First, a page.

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One of my ad agency's clients was recently approached by a man with an intriguing proposition. He was, he explained, responsible for a well-known alternative comedian's Facebook page and Twitter account, each of which were followed by nearly 250,000 young men — just the sort of cool, trend-setting audience that has become so hard to reach through conventional advertising. For a sum that compared very favourably with the cost of an old-fashioned TV spot, he was offering to "seed", or talk up, my client's products. 

It would work like this. The celebrity would say that he'd spotted a new ad on YouTube he really liked. His followers would check out the clip via an embedded link. There would then be a lively debate about whether the celebrity was right, using YouTube's comment facility. Meanwhile, the celebrity would report that he'd tried the product itself and had forgotten just how good it was, and so on — an apparently virtuous circle of social networking, free viral media, product placement, user-generated content and celebrity blogging. These are seductive enough buzzwords when used singly, but when set in conjunction like this, they are almost guaranteed to send any marketing man into paroxysms of digital excitement. My client wanted us to go ahead as quickly as possible.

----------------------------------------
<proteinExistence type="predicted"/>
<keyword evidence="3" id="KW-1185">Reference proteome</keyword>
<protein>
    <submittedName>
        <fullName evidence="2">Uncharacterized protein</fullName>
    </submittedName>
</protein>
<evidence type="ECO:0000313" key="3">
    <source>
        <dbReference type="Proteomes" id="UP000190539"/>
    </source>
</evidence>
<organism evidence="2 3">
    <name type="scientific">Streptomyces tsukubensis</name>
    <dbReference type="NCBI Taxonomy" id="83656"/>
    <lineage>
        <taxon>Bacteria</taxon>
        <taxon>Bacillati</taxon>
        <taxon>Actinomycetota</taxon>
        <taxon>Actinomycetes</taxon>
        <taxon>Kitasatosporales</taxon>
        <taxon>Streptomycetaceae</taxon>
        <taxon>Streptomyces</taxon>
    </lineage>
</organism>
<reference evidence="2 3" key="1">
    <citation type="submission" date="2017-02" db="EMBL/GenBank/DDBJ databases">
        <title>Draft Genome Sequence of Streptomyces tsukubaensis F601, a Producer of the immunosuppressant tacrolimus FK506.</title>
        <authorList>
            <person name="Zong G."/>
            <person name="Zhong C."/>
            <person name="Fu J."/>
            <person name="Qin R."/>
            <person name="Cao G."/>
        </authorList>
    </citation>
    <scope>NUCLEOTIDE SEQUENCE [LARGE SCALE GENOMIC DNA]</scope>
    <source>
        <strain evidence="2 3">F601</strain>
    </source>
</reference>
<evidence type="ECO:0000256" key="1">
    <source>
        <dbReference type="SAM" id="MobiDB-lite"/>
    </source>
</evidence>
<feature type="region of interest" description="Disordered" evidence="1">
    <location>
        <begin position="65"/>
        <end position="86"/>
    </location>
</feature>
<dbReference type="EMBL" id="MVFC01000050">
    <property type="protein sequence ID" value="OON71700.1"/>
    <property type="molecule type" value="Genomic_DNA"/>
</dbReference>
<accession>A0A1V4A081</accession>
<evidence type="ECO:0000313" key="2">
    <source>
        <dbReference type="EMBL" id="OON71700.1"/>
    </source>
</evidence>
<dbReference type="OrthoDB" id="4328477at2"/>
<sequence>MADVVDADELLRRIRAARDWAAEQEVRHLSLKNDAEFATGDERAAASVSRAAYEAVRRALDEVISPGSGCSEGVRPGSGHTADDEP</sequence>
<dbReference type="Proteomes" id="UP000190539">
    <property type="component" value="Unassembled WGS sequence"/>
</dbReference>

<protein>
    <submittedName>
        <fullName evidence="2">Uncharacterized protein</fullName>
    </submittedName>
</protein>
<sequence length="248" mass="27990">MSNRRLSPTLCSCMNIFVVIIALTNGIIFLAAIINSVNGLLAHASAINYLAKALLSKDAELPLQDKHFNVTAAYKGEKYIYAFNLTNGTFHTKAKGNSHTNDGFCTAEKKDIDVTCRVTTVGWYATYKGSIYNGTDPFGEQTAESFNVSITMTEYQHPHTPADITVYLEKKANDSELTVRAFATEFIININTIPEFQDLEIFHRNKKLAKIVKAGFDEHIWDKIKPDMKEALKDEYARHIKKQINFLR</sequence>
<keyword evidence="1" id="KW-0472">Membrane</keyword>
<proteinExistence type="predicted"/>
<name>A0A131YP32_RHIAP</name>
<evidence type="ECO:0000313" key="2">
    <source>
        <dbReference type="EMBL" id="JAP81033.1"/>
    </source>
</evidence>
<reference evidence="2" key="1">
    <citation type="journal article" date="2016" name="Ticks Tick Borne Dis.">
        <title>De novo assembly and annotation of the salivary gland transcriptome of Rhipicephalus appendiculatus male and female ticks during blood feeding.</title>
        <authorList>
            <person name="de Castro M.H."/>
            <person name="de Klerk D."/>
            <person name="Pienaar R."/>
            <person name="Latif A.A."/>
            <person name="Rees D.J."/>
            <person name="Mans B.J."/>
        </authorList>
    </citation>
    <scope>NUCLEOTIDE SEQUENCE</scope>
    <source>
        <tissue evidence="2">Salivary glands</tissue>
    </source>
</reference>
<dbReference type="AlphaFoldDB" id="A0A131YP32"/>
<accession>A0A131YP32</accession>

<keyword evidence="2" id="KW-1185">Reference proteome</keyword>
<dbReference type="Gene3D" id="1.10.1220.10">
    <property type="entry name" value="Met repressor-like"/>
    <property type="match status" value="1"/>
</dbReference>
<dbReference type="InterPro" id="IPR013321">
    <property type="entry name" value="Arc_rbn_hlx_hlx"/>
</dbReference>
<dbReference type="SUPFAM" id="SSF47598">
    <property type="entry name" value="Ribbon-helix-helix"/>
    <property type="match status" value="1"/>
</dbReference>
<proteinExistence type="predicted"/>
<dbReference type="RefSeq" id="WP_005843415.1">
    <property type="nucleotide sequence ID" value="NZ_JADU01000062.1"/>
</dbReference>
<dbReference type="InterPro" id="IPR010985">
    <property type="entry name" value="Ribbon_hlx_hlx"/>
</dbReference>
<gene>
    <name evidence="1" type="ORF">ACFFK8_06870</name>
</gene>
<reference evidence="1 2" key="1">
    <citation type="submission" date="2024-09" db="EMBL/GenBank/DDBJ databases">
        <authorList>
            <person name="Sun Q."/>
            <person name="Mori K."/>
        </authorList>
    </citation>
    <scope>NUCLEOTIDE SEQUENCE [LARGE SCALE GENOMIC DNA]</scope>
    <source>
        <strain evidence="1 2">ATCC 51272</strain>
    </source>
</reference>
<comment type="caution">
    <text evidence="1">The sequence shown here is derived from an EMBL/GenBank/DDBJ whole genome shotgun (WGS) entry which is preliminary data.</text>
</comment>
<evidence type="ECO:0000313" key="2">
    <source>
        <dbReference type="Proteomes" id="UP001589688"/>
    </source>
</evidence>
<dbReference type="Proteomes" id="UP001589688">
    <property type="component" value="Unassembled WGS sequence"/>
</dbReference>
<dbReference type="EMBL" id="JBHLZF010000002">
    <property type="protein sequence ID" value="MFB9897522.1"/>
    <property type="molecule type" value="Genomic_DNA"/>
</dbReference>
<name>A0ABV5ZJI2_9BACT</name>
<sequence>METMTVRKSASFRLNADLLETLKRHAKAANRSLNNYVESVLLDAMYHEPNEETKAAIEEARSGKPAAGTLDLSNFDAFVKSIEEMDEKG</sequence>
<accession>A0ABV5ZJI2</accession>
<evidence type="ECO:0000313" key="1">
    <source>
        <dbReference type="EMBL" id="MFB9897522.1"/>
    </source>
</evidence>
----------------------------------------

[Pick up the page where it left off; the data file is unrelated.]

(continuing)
There was just one flaw in this proposal: the celebrity didn't exist. Or rather, he exists, but someone had created a Facebook page and Twitter account in his name and had then gone about building up an audience large enough to warrant this kind of scam. This, of course, was the person who had approached my client. 

It turned out that he had been completely open about this aspect of the scheme: he was operating within the law, or thereabouts, as he had never explicitly said online that he was the celebrity whose name he was using — only that he had just been to the Baftas and wasn't Jonathan Ross rubbish? It was with some difficulty that I managed to persuade my client that this was not something in which he should get involved.

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